Moreover, the High Seas treaty brings forth provisions about the equitable sharing of knowledge, technologies and benefits from marine genetic resources. This provides a solution to the long-standing tensions resulting from the division of profits from deep-sea scientific discoveries. This became a contention point between developed and developing countries during the negotiations of the High Seas Treaty. Liz Karan, director of ocean governance at the Pew Charitable Trusts offered insights into this contention stating that “developing countries typically don’t have the technology, the access and the resources to do research in the high seas”. Thus, the UN is currently battling the question of how to regulate the ‘Wild West’ in such a way that developing countries benefit from these laws and resources as much as developed countries would. To advance the treaty’s progression, developed nations ultimately agreed to share some of their profits with developing ones, while also establishing frameworks for all nations to coordinate an environmental impact assessment to share marine genetic resources. The agreement’s acceptance that genetic resources on the high seas must benefit all of humanity is groundbreaking because it establishes a framework for the sharing of resources on the high seas. This further reigns in the ‘Wild West’ as oceanic habitats and creatures are now under a degree of protection of which they never had before. Virginijus Sinkevičius, Commissioner for Environment, Oceans and Fisheries has also stated that "It is proof of “strengthened multilateral cooperation with our partners and a major asset to implement our COP 15 goal”. Therefore, provisions surrounding scientific research and knowledge not only protect against environmental exploitation, but strengthen ties between developing and developed countries within the UN.


Finally, despite the treaty’s groundbreaking legislation and nature, it faces many challenges and holds some deficiencies. The main challenge facing the treaty is the question of enforcement. In order to be effective, the treaty must be ratified in the national parliaments of at least 60 countries. Thus, it is expected to take years for the treaty to come into force. The United States is yet to formally adopt the measures, and is notorious for being slow in ratifying environmental treaties, let alone accepting them. Hence enforcement remains an uphill battle for environmental groups and politicians. Additionally, the treaty neglects to acknowledge or include emerging resources and areas near the Arctic. As the planet warms, the Arctic’s permanent ice covering is melting. This has resulted in greater areas of the ocean becoming vulnerable to mining and shipping exploitation. For instance, China is planning a shipping route through the Central Arctic Ocean which could become a regular passageway between Asia and Europe. These new seas remain unprotected and open to unrestricted shipping lanes, despite the existence and laws of the High Seas Treaty. Moreover, mining companies in the Pacific that explore the deep sea beds for metals will not face scrutiny under the treaty. This is because the treaty’s provisions do not overrule regulations placed by authorities that oversee present high seas activities. Military activities and existing fishing and commercial shipping are also exempt from the treaty. Consequently this leaves portions of the ‘Wild West’ open to exploitation which began prior to the passing of the treaty. In turn precocious resources, such as metals found in the deep seas of the Pacific mentioned above, continue to be exploited with little regulation. Despite these challenges and deficiencies, the High Seas treaty is a triumph for the future of environmental law, oceanic survival, and our entire planet.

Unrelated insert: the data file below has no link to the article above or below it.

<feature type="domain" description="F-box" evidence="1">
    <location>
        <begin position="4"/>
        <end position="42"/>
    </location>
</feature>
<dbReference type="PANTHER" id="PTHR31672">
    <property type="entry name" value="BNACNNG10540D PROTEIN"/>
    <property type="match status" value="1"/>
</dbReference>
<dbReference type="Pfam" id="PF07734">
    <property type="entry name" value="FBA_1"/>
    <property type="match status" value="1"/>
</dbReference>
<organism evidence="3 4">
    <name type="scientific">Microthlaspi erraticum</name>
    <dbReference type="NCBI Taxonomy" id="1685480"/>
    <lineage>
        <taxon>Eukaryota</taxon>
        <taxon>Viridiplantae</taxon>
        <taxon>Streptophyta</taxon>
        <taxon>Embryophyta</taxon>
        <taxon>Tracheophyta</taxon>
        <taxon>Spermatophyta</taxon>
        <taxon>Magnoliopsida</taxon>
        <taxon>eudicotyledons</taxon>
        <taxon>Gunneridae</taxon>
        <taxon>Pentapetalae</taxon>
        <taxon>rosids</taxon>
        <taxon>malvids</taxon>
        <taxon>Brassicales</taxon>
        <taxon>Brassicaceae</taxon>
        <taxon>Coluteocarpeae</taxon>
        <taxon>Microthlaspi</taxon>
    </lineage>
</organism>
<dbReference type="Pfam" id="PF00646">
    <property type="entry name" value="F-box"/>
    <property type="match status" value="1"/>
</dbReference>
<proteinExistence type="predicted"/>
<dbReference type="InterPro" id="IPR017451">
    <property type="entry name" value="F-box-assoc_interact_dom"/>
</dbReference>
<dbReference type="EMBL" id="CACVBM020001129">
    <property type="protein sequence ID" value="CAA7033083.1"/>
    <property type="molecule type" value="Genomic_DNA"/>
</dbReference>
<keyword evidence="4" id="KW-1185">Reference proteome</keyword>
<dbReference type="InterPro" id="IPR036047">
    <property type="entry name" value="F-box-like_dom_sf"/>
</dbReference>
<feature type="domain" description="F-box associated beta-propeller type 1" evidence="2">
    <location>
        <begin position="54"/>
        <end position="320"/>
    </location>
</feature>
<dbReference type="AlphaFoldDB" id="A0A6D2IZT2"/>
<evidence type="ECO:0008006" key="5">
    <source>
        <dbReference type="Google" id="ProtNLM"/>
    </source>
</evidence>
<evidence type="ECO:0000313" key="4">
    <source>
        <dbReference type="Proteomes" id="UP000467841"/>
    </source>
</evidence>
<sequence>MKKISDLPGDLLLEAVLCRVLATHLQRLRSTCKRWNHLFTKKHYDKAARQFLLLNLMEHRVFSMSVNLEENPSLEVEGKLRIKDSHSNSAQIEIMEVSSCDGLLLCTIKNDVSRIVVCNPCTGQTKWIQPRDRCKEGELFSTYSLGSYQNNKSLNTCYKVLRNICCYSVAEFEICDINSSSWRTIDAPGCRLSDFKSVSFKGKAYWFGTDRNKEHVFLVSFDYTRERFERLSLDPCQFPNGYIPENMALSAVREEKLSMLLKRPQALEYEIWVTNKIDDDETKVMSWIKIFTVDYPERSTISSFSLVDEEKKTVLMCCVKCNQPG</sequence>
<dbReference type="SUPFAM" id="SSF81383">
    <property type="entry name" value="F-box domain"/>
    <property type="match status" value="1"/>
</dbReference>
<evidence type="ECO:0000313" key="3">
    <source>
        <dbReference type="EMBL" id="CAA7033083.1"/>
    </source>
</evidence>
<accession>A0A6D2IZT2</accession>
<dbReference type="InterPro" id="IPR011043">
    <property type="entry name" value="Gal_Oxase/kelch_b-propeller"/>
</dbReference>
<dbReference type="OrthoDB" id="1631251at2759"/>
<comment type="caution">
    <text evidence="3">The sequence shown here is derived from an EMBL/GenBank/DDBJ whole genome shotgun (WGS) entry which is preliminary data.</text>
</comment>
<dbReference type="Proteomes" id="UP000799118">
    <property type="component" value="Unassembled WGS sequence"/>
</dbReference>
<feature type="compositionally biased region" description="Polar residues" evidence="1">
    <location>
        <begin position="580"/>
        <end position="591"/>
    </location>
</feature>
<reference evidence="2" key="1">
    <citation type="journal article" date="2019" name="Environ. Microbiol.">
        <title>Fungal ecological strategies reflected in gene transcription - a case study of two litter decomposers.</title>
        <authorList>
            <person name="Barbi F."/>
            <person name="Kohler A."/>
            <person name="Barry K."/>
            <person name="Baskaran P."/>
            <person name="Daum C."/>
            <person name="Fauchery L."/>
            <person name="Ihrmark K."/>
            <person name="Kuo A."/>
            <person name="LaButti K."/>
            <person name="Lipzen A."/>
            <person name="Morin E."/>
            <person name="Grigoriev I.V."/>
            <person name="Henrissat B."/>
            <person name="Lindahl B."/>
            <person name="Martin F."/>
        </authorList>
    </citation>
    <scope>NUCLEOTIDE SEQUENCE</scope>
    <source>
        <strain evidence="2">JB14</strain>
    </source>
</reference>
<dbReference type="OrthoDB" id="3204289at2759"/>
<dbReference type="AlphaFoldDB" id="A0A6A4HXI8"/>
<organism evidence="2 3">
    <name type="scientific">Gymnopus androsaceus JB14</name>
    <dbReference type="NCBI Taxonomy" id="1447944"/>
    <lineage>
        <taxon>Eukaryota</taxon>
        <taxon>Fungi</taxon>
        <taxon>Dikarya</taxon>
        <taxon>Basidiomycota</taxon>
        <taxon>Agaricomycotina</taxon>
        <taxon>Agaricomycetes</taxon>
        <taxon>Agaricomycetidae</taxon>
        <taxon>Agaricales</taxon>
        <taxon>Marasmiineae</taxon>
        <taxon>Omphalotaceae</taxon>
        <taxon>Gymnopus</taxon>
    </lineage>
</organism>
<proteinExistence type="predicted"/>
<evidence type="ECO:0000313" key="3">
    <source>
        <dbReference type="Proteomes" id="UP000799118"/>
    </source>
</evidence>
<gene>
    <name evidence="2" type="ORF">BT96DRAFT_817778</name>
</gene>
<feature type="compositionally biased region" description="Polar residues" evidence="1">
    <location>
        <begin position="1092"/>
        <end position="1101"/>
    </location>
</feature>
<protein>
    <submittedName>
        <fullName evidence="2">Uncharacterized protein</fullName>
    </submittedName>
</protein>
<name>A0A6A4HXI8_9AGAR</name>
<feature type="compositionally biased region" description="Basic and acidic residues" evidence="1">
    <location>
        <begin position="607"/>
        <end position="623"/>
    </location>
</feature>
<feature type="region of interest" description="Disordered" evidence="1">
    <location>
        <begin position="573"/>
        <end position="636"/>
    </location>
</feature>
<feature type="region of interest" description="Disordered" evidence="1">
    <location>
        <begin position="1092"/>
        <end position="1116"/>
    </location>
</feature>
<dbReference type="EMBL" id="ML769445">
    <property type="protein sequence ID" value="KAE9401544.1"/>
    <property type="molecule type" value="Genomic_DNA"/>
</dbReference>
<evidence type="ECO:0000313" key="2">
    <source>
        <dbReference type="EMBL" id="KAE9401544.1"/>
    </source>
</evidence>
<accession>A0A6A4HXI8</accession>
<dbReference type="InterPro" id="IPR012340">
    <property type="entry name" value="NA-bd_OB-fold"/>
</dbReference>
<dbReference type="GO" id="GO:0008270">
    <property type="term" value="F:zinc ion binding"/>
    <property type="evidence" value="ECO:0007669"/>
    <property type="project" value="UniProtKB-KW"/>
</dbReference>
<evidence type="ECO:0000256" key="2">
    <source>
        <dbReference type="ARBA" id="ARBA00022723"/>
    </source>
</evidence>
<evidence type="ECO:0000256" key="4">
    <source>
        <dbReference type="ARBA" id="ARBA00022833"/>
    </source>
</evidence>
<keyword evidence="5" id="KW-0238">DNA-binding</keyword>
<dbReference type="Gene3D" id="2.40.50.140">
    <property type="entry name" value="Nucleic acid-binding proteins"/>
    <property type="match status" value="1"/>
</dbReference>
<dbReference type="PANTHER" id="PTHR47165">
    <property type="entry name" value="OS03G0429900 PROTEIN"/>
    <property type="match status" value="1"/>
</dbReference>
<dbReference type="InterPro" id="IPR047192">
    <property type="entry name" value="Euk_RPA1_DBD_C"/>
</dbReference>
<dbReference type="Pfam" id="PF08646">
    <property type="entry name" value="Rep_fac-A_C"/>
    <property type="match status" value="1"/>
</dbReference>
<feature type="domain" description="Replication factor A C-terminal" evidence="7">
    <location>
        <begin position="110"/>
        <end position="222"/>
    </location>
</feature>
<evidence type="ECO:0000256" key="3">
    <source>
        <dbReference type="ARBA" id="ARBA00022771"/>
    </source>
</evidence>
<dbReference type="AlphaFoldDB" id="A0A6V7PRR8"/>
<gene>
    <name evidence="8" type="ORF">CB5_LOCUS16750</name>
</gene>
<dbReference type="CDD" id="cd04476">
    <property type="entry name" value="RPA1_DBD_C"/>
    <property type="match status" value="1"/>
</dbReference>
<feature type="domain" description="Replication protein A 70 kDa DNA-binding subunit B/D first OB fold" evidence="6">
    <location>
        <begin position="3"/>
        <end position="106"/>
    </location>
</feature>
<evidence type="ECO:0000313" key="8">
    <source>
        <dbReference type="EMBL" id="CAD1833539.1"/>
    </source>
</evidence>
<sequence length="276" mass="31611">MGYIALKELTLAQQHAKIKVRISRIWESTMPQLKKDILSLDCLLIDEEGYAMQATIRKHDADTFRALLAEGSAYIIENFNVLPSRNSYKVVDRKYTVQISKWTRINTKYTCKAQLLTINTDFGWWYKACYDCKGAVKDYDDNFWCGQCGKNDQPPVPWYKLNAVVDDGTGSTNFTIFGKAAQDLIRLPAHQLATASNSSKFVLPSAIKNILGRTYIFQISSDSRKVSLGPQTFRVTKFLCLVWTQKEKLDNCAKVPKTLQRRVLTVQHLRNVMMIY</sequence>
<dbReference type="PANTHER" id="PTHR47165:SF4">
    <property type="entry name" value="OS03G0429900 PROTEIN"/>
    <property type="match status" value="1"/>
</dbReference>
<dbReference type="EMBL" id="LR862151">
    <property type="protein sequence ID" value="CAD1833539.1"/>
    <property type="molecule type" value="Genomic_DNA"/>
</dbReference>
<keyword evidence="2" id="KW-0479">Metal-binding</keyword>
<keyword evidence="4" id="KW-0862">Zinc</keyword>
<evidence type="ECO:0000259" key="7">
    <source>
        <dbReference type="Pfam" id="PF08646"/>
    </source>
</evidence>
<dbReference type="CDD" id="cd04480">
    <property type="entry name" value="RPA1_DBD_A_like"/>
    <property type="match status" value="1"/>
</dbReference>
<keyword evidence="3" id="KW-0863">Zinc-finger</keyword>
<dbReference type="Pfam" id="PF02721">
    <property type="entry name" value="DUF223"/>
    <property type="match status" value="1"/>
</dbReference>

The High Seas Treaty is quickly proving to be the first international legislation aiming to reign in the ‘Wild West’. It brings forth new hope in the fight against climate change and environmental destruction. Provisions in the treaty provide multilateral groups the ability to conduct impact assessments on economic activities on the high seas. Additionally, articles provide mechanisms for the creation of marine protection areas in international waters. The treaty also publicly strengthens ties between developed and developing countries in the fight against climate change pertaining to scientific knowledge and discovery on the high seas. Overall, the treaty faces an uphill battle regarding its enforcement and in protecting oceanic landscapes, but it is a crucial multilateral action in fighting climate change.